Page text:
Following up on your vulnerability and penetration testing
(Last updated on February 5, 2021)
You’ve performed your security assessment, found the flaws in your network environment, and now know where your gaps are. What’s next? Do you simply hand the report off to another team and hope that everything gets addressed? Do you share it with management? Perhaps, you turn the findings into a to-do list for the coming year. The important thing is that you do something. Interestingly, this is where many organizations fall short in terms of their security testing efforts. They find and acknowledge the risks, but fail to follow up on them – no accountability. Or there’s minimal follow up with little prioritization. Time passes, things get back to normal, and then – boom – it happens. The dreaded incident or confirmed breach rears its ugly head. It’s something old that was documented in a security assessment report that someone overlooked along the way. It’s the worst possible scenario.
There’s the saying talk is cheap. When it comes to information security oversight, it’s a story that rings all too true. You go through the motions and pay good money to find the security flaws, only to get distracted and never actually address them. It only takes one finding. It could be critical such as a weak password on a public-accessible server, or high-priority such as a missing patch that can lead to a denial of service attack. Someone could even exploit medium or low-priority items such as a misconfiguration on a firewall, or internal user emails advertised on public web pages via phishing scams. Regardless of the threat, your exposure creates tangible business risks.
It’s important to dedicate the time and resources needed to follow up on each item that is uncovered in your security assessment. Address them directly where you can by tweaking configurations, adjusting password requirements, applying patches, and the like. Failing to do so can lead to security debt which only accrues over time until eventually exploited. When the incident occurs, you’re going to be called on it. Any gaps in addressing known flaws won’t be defensible once a breach occurs. Not unlike a heart disease or cancer diagnosis that goes ignored, the consequences will surface sooner or later. Do you address it on your own terms now, or later when you’re forced to?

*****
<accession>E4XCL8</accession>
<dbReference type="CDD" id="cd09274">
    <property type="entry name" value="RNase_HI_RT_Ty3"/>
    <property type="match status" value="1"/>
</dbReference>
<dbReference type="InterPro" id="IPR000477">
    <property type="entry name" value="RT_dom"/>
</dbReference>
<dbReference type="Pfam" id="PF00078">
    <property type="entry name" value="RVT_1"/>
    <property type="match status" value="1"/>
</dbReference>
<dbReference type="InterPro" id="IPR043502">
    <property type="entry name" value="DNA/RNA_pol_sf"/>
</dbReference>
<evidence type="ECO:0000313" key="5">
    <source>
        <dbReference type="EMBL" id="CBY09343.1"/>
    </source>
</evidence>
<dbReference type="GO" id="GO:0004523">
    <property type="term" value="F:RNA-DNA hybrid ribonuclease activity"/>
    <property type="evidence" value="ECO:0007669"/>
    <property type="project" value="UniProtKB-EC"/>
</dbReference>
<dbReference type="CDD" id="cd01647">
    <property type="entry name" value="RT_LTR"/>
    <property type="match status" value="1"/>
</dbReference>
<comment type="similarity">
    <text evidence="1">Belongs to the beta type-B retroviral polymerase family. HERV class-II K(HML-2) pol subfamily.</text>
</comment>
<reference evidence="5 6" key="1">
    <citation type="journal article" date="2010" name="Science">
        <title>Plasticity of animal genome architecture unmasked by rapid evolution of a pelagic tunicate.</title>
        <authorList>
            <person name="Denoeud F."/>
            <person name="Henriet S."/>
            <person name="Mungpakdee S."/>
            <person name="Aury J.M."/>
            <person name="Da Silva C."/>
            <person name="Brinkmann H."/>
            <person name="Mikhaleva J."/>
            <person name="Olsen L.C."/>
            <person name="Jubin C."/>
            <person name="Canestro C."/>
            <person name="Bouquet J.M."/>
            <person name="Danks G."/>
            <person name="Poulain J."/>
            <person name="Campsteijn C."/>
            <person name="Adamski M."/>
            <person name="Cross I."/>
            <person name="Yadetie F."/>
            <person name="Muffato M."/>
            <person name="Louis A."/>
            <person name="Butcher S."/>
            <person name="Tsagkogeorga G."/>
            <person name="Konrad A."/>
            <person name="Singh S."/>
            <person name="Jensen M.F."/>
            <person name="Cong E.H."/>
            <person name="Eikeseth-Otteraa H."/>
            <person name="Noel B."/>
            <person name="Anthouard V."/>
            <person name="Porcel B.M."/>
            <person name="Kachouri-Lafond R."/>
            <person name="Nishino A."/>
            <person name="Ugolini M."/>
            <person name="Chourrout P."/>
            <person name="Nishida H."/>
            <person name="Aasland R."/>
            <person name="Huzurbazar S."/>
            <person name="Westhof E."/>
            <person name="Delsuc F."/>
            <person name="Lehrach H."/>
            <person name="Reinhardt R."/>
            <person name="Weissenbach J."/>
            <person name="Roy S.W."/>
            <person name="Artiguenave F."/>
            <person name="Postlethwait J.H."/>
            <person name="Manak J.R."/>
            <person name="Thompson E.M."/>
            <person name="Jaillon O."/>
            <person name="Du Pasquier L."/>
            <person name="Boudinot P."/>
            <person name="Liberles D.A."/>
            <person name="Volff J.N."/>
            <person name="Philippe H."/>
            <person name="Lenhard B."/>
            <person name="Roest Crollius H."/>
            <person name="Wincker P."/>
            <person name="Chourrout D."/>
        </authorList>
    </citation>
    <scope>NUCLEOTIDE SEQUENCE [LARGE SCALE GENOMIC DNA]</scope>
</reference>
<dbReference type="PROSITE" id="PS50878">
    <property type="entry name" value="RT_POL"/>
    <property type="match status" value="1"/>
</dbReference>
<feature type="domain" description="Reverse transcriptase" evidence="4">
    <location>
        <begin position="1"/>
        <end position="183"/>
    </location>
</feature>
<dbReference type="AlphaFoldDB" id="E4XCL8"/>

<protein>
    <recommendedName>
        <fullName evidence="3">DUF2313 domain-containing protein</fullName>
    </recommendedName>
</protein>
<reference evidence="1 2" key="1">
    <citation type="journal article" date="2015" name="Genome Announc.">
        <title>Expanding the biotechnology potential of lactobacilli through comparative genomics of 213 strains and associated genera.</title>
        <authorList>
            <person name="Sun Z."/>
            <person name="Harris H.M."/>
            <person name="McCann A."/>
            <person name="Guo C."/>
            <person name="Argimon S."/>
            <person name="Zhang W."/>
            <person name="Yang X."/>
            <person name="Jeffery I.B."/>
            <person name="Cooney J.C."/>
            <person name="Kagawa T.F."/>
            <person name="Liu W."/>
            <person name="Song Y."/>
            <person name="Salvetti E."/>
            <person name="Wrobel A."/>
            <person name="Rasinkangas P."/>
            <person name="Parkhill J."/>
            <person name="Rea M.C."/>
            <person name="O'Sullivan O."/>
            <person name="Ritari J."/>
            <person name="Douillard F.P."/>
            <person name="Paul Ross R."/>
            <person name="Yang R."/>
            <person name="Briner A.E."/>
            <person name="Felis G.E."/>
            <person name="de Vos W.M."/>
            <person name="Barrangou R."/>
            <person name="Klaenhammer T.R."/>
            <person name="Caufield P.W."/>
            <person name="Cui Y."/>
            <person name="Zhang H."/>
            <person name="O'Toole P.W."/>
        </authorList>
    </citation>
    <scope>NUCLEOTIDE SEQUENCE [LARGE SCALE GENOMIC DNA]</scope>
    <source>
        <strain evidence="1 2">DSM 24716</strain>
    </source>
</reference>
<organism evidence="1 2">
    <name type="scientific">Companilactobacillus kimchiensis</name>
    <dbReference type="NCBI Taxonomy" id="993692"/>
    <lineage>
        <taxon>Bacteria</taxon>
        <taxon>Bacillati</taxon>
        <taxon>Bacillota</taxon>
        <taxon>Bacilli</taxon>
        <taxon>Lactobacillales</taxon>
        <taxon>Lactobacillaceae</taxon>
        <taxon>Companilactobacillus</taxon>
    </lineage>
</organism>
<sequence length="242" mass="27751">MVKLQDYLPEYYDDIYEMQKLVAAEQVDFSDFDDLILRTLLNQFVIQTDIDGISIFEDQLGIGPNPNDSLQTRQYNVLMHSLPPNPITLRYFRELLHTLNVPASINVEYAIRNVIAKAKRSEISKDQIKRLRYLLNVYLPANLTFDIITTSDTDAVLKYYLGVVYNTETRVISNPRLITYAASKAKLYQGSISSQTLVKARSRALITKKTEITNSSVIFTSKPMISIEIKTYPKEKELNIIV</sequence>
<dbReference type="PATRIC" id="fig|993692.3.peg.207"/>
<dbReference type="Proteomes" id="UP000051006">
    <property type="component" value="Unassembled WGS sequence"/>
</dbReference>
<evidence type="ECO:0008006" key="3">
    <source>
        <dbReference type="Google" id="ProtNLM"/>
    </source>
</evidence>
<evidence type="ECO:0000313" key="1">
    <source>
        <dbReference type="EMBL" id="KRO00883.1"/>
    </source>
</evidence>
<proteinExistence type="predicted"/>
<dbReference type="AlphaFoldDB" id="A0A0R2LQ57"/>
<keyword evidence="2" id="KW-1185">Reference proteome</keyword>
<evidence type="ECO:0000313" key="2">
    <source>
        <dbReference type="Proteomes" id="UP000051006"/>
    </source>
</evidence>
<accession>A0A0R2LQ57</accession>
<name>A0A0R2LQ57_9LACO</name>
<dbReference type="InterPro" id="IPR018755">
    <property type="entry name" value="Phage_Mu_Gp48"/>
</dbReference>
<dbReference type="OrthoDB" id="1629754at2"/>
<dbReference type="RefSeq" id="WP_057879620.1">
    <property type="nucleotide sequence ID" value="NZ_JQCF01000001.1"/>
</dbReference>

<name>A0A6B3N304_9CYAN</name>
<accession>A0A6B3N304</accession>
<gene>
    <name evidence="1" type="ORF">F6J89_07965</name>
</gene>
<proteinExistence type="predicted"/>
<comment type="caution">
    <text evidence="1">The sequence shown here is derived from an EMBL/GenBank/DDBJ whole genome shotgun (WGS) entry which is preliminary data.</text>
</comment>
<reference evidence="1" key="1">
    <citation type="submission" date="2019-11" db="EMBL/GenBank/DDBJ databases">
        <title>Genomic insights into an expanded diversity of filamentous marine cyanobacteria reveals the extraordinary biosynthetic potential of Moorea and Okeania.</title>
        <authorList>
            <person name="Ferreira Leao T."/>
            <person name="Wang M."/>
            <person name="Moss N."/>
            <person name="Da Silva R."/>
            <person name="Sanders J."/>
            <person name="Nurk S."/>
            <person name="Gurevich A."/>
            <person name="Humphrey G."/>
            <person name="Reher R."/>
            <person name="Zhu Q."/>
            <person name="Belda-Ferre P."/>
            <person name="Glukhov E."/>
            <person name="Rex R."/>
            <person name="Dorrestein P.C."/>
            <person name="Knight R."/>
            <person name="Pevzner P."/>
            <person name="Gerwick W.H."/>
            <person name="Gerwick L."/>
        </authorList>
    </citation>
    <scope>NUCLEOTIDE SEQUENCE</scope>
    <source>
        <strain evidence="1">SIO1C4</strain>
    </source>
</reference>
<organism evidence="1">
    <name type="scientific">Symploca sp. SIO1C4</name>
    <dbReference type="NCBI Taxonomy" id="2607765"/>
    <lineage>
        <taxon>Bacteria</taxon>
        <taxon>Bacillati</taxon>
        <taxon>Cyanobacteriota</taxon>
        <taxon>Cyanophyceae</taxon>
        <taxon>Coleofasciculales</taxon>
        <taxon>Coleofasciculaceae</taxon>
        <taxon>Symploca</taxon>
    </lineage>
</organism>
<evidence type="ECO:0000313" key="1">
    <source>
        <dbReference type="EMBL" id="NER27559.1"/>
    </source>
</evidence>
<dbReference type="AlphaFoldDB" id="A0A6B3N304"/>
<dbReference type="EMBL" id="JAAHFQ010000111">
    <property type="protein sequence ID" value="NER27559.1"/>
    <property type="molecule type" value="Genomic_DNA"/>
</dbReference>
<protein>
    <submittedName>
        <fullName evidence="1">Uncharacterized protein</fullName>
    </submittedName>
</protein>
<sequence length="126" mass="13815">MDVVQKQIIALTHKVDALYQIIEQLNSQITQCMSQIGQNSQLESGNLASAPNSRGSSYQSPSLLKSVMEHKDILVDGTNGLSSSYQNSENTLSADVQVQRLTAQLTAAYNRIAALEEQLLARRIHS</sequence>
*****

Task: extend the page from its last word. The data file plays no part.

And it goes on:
Your follow-up and remediation efforts must involve management. That’s the only realistic way you’re going to have a long-term success. You can get – and keep – management on board by underscoring the importance of the findings and how they impact overall business resilience. Put the results in terms that they will understand. This means correlating specific security vulnerabilities with business risks. Obtaining and maintaining buy-in is a long-term process. You may get pushback at first as a lot of non-technical executives tend to think that these security issues are something that IT, and IT only, should be handling. That’s certainly not the case.
Instead of kicking the can down the road, you must act. The best approach is to utilize the Pareto principle and focus your efforts on the 20% of the findings that are creating 80% of the risks. In other words, the low hanging fruit – the basics – that are both easily-exploitable and have severe consequences. Start with the most urgent flaws on your most important systems and then work your way down the list. Taking this approach will ensure that you address the critical areas and can stay out of trouble as evidenced by the findings in the annual security breach reports, such as the Verizon Data Breach Investigations Report, among others.
You’ll likely find that the majority of your critical and high-priority areas won’t require a ton of effort or expense. In fact, many such findings can be resolved by simple changes in policies and processes, or by acquiring new technologies to help facilitate and enforce what you’re trying to accomplish. The important thing to just do something. In almost every case, doing something is better than doing nothing.
You don’t want to just “get by” when customers, business partners, and regulators are expecting businesses to go the extra security mile. The key is action and that starts with following up on every finding of consequence uncovered in your periodic security assessments.